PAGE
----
Douglas-fir soil C and N properties a decade after termination of urea fertilization Public Deposited

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  • Chemical and microbial soil properties were assessed in paired unfertilized and urea fertilized (>89 g N·m–2) plots in 13 second-growth Douglas-fir (Pseudotsuga menziesii (Mirb.) Franco) stands distributed throughout western Washington and Oregon. A decade following the termination of fertilization, fertilized plots averaged 28% higher total N in the O layer than unfertilized plots, 24% higher total N in surface (0–5 cm) mineral soil, and up to four times the amount of extractable ammonium and nitrate. Decreased pH (0.2 pH units) caused by fertilization may have been due to nitrification or enhanced cation uptake. In some soil layers, fertilization decreased cellulase activity and soil respiration but increased wood decomposition. There was no effect of fertilization on concentrations of light and heavy fractions, labile carbohydrates, and phosphatase and xylanase activities. No increase in soil organic C was detected, although variability precluded observing an increase of less than -15%. Lack of a regionwide fertilization influence on soil organic C contrasts with several site-specific forest and agricultural studies that have shown C increases resulting from fertilization. Overall, the results indicate a substantial residual influence on soil N a decade after urea fertilization but much more limited influence on soil C processes and pools.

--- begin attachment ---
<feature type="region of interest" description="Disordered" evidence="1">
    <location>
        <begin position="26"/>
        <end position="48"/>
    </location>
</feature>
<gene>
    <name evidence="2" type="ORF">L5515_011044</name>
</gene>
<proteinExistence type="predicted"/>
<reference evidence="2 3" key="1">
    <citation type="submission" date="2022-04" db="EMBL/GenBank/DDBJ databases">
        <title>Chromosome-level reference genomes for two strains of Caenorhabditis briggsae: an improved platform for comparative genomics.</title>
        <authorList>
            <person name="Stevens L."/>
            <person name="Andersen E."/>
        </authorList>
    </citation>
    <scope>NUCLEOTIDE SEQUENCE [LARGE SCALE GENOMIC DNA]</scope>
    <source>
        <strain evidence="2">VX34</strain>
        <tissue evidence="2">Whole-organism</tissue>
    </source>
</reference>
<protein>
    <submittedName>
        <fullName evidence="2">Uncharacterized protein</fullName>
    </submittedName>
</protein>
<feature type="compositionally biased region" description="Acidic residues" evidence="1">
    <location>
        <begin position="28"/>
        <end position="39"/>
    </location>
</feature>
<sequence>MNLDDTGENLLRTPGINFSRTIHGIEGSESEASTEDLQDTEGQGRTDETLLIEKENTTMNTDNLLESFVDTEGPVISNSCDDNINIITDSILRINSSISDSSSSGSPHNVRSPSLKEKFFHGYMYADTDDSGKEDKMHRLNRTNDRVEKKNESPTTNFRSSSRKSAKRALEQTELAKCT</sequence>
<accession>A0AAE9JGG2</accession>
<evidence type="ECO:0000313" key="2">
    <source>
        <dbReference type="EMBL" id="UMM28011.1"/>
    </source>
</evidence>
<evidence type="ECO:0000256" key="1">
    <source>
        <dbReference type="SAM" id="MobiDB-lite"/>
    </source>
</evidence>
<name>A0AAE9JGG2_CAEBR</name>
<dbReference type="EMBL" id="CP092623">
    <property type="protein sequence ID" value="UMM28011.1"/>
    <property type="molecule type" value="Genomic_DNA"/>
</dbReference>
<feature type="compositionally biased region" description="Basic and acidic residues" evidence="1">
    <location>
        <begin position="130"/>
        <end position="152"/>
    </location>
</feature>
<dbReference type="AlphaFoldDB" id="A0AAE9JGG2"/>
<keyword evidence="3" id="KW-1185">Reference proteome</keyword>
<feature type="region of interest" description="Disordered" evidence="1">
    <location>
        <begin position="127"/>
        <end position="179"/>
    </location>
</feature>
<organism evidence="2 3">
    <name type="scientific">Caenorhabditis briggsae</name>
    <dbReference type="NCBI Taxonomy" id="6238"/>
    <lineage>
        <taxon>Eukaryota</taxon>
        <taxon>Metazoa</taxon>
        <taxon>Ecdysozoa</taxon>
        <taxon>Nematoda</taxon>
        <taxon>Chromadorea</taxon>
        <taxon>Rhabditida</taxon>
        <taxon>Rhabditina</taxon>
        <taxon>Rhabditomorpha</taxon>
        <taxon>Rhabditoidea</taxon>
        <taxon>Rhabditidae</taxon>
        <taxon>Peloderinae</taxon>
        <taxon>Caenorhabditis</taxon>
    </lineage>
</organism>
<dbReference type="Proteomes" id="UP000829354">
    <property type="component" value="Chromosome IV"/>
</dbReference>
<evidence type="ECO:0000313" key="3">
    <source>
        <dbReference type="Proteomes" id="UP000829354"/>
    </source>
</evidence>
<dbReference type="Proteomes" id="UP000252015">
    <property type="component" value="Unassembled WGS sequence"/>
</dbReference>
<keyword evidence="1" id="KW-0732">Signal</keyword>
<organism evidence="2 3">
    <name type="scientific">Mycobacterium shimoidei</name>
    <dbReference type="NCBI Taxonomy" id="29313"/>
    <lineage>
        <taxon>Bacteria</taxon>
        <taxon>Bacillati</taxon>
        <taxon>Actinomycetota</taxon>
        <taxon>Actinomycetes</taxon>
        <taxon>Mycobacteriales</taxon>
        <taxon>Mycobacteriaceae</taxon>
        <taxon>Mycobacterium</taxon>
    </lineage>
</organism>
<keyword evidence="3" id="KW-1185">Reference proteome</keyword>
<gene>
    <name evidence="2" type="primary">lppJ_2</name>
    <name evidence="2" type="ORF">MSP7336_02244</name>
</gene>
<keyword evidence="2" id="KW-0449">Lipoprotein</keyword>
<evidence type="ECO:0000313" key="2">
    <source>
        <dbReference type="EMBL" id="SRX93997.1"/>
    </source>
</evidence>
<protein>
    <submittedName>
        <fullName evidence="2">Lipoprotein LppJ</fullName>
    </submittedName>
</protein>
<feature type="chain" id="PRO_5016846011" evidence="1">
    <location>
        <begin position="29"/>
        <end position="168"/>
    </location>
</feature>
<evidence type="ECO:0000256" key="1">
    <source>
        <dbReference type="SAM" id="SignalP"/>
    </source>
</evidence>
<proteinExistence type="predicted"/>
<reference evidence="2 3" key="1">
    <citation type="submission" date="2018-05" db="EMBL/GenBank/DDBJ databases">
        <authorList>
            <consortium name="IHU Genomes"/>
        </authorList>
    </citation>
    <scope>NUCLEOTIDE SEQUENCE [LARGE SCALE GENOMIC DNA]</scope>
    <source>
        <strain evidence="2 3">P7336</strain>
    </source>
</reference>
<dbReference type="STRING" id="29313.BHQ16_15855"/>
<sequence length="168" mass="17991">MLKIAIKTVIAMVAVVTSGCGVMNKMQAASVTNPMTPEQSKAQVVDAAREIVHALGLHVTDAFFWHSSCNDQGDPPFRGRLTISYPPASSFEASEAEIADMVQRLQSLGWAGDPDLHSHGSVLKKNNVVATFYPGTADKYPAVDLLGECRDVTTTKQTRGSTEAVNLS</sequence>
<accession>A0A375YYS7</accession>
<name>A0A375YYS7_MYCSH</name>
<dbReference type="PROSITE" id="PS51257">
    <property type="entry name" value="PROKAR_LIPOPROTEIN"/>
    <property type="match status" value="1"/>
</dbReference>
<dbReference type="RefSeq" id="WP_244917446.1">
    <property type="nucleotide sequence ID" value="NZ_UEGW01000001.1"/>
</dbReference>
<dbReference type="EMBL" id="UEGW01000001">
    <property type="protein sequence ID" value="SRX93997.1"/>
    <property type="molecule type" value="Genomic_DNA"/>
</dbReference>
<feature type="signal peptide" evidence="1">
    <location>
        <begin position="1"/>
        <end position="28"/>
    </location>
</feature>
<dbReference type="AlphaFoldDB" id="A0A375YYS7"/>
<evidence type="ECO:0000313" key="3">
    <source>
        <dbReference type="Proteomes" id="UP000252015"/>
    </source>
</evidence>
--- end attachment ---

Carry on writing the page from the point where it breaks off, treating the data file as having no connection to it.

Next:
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  • Peter S. Homann, Bruce A. Caldwell, H.N. Chappell, Phillip Sollins, and Chris W. Swanston. 2001. Douglas-fir soil C and N properties a decade after termination of urea fertilization. Can. J. For. Res. 31: 2225–2236.
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